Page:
5)  The “Millennial Generation.” By 2012 with the election of 2010 as an embarrassing text, young adults, “Millennials,” will be more than ready to help to create a dynamic in which citizens challenge each other and all of us to act like adults, moving from shoppers of government services to owners of the store. Young people are accused of apathy. But as Cecilia Orphan, the young manager of the American Democracy Project, puts it, “While the ‘me first’ is there, it’s not the animating theme for the generation. We’ve had these events in our lives (9/11, the tsunami in Asia, Hurricane Katrina, Obama’s election, etc.) where we got engaged and felt like we were making a difference. But then it tapered off because there were no clear ways forward. There was no one helping us understand that these events were a call to sustained – not episodic – citizenship.” Heather Smith, director of Rock the Vote, made a similar point on the News Hour September 29, explaining why young adults aren’t enthusiastic about the ’10 election. “People got engaged in ’08 [because] they do believe, as a generation, they can change this country and change the world. And [Obama] pointed a path forward to do that. Afterwards, they felt like, where did our leader go? They can be reengaged and re-energized. But someone needs to push that path forward.”

6)  ADP as a base. Many campuses in the American Democracy Project have organized candidate forums over the last several years, and Constitution Day, September 17, is widely celebrated. A “We the People”/Citizen Voter effort in 2012 needs to build on such experiences and other deliberative public work, hosting and organizing multi-layered forums.

We’ll need a careful planning process, fundraising, and an organizing team to make this real. It will need to be a step by step process, but several other possible building blocks are appearing: These include

  • The November 11-12 Civic Agency Initiative meeting in Washington;
  • The civic engagement education minor meetings — making the electoral dysfunction a topic of discussion and constructive work with  the five teacher education programs to integrate Public Achievement into their core curriculum can convey the reality and importance of their work;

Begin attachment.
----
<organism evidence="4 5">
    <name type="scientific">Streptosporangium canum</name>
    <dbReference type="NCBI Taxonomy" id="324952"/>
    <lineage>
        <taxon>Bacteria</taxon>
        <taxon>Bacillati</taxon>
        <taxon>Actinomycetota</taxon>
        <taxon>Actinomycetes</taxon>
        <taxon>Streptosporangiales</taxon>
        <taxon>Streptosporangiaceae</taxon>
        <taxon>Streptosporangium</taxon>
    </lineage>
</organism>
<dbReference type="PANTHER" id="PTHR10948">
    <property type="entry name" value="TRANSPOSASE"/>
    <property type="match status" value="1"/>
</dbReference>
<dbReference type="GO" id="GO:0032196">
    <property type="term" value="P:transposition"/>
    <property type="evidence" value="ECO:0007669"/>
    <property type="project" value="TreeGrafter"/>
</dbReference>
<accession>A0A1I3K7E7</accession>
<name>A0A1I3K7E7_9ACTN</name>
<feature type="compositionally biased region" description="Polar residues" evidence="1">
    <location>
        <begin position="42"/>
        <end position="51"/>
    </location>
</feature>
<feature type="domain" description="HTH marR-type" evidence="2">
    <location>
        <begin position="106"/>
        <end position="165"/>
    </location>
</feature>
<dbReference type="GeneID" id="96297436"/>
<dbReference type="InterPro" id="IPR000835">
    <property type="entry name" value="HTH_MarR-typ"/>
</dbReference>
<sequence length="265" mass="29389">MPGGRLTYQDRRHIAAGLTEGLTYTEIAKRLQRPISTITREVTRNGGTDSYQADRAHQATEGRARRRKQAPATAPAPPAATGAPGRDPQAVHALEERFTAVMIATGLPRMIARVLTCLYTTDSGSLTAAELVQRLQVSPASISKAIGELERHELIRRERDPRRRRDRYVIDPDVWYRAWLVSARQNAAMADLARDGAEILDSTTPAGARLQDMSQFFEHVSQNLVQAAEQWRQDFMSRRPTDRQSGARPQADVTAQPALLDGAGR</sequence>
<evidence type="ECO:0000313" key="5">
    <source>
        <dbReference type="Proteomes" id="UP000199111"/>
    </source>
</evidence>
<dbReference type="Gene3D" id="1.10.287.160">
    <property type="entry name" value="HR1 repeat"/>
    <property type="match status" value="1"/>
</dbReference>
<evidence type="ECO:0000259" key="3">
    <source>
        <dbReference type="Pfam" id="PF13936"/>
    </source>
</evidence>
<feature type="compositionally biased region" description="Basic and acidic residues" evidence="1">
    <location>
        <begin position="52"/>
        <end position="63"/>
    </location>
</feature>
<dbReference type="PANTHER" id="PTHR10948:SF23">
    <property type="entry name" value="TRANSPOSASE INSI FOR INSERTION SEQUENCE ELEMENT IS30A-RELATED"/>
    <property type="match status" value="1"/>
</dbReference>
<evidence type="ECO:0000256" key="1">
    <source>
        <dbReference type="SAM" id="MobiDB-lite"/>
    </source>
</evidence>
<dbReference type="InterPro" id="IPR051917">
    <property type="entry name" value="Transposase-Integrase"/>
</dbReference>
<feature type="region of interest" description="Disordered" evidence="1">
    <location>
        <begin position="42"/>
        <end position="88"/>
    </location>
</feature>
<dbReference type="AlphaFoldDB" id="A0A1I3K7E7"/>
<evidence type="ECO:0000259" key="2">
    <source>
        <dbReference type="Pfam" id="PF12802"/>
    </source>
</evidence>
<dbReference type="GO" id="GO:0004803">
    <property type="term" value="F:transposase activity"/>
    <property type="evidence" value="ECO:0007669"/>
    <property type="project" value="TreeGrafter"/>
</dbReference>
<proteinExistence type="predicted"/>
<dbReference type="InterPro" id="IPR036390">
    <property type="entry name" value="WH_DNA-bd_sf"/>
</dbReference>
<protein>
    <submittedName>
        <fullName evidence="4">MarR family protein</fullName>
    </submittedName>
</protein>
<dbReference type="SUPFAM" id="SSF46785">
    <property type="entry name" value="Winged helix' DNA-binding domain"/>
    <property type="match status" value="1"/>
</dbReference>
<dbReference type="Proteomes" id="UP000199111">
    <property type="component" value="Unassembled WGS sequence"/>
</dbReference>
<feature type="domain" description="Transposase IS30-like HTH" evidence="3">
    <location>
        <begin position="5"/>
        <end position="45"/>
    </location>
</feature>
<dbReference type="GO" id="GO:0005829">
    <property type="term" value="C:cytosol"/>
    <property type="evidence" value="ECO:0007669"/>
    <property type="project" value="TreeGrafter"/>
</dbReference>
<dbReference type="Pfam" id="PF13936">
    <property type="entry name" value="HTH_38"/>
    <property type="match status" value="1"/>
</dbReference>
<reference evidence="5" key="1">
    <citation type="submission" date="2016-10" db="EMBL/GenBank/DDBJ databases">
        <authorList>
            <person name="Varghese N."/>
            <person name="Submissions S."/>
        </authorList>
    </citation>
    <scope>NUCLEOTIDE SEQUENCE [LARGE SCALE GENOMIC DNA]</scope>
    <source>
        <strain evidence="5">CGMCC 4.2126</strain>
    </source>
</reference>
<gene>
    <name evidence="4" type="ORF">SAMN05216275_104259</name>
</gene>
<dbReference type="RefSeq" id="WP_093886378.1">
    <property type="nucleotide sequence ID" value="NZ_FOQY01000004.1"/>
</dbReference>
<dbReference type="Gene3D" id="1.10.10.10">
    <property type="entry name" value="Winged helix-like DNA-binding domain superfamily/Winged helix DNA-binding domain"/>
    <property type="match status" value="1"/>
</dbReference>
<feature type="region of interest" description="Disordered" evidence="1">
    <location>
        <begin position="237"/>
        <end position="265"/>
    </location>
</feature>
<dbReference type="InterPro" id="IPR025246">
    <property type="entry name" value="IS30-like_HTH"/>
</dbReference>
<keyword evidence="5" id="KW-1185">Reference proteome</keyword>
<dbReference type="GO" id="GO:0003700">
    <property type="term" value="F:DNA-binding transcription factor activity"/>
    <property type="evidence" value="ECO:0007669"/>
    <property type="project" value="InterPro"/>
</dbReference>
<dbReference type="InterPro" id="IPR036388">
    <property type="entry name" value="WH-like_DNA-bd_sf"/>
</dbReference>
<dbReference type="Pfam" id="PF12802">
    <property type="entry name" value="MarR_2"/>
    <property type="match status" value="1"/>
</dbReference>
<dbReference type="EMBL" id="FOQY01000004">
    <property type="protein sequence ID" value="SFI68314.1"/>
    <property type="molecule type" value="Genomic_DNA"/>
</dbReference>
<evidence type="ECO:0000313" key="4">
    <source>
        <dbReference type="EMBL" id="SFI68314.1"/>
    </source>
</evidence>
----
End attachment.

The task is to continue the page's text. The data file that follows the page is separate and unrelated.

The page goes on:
• We the People/Citizen voter training workshop in the Twin Cities spring 2011. The CDC is considering organizing at least one such workshop;
  • The ADP national conference, which may have a citizenship focus;
  • Work with the Kettering Foundation on their issue book for 2012; the foundation has expressed interest in making the NIF book a resource for “We the People”;
  • Work with the American Library Association Center on Public Life, which has a strong relation with campus libraries. According to Nancy Kranich, such libraries and their staff are underutilized civic resources;
  • Constitution Day, September 17, 2011, on ADP campuses, which could be an occasion to talk about and prepare for the election in 2012.

There are many ways to define success in a We the People/Citizen Voter effort, and a spectrum of possibilities. These range from a handful of campuses where students prepare, undertake public work, organize candidate forums, and learn lasting civic lessons, to the generation of a broad movement through ADP and beyond. In the latter case, many other groups and citizens could join in. The potential is very large.

Getting started: We encourage “salons” or “coffee parties” this fall, discussing the election, its problems, and how to begin preparing for a citizen response in 2012. The key, as Bill Payne stresses, is that these should be diverse, with differences especially across partisan divides.